Their amazing research projects probably bore me out the most that humankind is once again changing its sense of self and that we have to think and talk about it. Therefore I also portrayed Conditio extraterrestris additionally in a seperate article and broadcast.
Saturday this week (22nd of November) my seminar „They are amongst us. Towards an intergalactic and interdisciplinary cultural history of aliens“ starts at the department for art research and media philosophy of the art academy HfG Karlsruhe. With art students from different disciplines I will try to find out how and why the unimaginable is imagined the way it is and how, why and when the imagination has changed in history and how all of that depended on the evolution of media.
We will be reading theoretical texts e.g. by Immanuel Kant, Nikola Tesla, Hans Blumenberg, Umberto Eco, Kodwo Eshun, Hans-Jörg Rheinberger, Joseph Vogl, novels by Stanislaw Lem and H.G. Wells, listen to Orson Welles‘ radio drama „The War of the Worlds“ (1938) and watch movies like „Alien“ by Ridley Scott, „2001: a space odyssey“ (1968) by Stanley Kubrick, „Solaris“ (1972) by Andrei Tarkowski, and „Contact“ (1997) by Robert Zemeckis. Of course this will be for me as a radio researcher one of the highlights:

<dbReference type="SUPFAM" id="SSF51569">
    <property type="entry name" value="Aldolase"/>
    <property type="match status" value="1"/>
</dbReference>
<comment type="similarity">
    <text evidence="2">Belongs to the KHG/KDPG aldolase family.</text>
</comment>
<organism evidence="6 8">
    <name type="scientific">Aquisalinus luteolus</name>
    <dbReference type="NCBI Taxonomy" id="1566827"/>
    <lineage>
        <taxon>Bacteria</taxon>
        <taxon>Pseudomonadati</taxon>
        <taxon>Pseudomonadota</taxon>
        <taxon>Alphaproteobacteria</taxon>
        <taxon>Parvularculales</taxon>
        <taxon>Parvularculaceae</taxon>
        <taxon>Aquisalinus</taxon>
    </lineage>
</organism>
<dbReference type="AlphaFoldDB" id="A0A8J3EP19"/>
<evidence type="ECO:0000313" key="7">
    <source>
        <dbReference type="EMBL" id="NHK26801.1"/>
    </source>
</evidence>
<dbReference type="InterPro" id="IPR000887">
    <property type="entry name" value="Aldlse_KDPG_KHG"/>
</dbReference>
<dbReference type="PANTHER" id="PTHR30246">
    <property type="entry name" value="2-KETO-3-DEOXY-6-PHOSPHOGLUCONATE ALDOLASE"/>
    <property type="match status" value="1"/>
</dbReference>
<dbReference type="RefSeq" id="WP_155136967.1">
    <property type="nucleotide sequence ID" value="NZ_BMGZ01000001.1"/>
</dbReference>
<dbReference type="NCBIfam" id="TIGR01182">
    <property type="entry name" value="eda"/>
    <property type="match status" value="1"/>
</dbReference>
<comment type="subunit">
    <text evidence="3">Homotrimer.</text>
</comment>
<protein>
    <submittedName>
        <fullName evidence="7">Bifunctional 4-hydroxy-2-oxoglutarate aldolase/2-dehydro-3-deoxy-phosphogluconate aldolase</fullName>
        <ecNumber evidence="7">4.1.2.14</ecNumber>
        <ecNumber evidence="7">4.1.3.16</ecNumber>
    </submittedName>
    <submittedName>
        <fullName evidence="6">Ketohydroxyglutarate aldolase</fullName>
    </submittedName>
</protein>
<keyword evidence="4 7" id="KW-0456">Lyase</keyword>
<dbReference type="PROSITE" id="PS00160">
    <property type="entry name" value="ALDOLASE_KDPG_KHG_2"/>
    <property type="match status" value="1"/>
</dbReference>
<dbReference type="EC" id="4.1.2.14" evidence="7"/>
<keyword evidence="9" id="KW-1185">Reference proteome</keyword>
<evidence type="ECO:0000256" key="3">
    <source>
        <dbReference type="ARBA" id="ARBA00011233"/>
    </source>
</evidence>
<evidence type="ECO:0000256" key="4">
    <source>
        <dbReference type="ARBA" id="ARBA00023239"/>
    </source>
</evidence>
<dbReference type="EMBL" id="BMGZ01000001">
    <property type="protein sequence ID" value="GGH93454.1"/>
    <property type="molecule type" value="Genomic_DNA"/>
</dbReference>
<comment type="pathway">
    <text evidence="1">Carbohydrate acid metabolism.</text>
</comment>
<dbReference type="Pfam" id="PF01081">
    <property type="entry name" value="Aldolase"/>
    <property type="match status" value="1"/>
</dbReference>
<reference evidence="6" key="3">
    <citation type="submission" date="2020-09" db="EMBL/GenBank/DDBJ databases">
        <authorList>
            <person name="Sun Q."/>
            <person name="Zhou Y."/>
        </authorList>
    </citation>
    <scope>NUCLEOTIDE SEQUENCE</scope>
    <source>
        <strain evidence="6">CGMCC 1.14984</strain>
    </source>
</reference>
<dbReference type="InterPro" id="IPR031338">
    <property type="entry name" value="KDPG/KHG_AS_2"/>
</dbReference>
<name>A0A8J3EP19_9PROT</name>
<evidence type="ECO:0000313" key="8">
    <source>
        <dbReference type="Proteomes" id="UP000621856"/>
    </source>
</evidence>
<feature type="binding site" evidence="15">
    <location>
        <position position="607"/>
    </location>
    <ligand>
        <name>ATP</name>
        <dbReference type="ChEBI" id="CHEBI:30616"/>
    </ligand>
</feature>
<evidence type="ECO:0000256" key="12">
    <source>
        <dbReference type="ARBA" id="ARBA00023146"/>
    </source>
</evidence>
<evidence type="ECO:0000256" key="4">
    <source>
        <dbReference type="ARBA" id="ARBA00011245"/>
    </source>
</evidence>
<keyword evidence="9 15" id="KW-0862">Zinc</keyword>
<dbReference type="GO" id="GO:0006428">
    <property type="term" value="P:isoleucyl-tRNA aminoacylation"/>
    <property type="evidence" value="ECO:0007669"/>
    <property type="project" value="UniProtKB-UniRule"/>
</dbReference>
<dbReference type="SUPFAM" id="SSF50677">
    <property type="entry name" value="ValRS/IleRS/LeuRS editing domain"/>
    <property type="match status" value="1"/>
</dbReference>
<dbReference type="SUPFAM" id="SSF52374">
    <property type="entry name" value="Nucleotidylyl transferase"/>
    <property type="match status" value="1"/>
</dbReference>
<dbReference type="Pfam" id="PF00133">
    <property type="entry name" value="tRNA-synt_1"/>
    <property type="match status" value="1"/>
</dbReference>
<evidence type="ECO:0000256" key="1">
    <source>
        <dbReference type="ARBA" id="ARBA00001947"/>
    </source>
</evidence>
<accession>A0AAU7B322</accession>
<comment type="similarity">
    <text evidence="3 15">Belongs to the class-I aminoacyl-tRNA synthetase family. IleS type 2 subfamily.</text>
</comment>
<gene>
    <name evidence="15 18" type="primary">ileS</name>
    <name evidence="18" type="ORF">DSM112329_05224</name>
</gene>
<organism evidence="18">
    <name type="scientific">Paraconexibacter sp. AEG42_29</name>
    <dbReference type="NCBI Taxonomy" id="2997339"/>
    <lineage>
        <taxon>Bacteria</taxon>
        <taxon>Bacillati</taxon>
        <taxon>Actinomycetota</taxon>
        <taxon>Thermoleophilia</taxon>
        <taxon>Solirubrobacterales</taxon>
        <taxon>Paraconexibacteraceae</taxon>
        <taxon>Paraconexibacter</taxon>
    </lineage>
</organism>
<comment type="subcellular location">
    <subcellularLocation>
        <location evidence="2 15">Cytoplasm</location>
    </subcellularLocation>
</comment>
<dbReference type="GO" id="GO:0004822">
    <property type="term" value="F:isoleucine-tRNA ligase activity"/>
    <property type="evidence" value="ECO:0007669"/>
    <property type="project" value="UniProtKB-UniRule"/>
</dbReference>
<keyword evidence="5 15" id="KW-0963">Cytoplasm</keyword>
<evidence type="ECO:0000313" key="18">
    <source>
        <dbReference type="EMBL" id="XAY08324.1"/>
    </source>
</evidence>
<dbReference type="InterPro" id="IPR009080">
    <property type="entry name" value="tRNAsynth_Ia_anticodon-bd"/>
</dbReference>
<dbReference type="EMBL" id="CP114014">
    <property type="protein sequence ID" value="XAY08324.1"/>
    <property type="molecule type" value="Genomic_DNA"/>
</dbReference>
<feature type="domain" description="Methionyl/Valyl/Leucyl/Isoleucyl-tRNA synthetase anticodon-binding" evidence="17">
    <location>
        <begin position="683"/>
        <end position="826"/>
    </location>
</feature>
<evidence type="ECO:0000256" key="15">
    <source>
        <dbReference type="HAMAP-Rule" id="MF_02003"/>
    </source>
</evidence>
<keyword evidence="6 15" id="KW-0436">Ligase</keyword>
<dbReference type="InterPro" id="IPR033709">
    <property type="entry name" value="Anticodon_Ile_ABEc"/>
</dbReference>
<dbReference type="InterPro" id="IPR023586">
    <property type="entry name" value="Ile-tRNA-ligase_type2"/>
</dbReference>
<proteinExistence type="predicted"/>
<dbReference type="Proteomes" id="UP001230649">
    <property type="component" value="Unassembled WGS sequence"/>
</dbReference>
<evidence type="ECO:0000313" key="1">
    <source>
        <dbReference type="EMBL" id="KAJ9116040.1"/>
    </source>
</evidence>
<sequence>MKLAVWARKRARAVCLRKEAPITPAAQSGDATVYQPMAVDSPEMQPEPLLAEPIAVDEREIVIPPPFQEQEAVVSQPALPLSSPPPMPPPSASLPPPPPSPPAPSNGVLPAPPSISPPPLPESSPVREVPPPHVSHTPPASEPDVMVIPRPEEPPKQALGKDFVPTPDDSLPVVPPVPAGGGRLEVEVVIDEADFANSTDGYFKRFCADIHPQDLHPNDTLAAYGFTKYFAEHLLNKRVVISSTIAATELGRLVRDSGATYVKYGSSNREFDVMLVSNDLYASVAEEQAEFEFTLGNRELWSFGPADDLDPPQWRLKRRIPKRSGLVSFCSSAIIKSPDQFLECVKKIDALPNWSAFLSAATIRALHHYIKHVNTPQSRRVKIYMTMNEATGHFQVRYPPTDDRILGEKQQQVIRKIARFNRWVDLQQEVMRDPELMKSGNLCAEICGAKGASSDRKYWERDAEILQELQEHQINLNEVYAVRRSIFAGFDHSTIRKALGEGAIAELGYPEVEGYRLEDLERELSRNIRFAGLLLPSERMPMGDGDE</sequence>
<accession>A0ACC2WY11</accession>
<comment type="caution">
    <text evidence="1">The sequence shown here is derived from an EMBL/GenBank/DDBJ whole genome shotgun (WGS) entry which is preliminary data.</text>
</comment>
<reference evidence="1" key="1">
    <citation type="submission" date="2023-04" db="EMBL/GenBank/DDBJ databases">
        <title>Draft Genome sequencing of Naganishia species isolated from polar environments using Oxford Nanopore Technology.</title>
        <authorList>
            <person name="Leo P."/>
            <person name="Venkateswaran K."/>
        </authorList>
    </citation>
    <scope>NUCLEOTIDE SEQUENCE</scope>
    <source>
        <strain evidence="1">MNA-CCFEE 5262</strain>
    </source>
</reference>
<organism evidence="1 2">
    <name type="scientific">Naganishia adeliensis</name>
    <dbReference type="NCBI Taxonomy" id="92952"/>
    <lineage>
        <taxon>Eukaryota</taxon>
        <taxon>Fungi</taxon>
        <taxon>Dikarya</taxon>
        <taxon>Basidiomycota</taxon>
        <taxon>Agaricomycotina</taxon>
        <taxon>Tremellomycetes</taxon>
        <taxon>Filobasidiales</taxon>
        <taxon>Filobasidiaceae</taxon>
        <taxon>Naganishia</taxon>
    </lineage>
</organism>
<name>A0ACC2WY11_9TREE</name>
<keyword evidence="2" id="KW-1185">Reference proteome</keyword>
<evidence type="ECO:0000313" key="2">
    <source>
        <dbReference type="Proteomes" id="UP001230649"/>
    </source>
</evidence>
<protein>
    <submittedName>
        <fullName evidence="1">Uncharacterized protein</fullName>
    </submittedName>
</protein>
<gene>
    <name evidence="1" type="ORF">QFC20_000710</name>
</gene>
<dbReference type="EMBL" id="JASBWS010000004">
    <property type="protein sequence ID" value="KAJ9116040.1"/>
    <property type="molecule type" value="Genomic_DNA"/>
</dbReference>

I am very happy to announce, that my article „RUÍDO, PEÇA SONORA, RÁDIO EXTENDIDO“ just has been published by Polêm!ca Revista Eletrônica, the online-journal of the State University of Rio de Janero (UERJ). It is the extended version of a case study about the Hörspiel (radio play) „Bugs & Beats & Beasts“ by Andreas Ammer and Console, that I presented in September 2013 at the conferences „Noises of Art“ and „Radio Research 2013“ in GB. This Hörspiel plays an important role for the argumentation of my PhD thesis. My very special gratitude goes to Mauro José Sá Rego Costa, professor at the UERJ with special expertise in radio and media art: Mauro, thank you so much for your enthusiasm, your support and especially all the effort you went through in translating this! Bssssssssh.
Enjoy reading – and listening! I would be delighted to recieve some feedback about my ideas from Brazil – and everybody who understands Portuguese. But please, write in English to me!
Very interesting article about the relationship of early radio and imaginations of the sea by Katja Rothe (now UdK Berlin), unfortunatelly in German. Here you can listen to an interview with Katja Rothe about the same topic at hör!spiel!art.mix in Bayern2, which was broadcasted on Friday, the 2nd of May 2014 – of course in German, too.
Just came across this very interessting article in Wired about Why the Smart Reading Device of the Future May Be … Paper. It argues, that especially the tactility of paper might play an important role for our understanding and comes to the conclusion: “ ‚There is something to deep reading and deep thinking that is worth making an effort to preserve.‘ Whether we need paper to do that remains to be seen. For now, though, there’s still plenty of life in those dead trees.“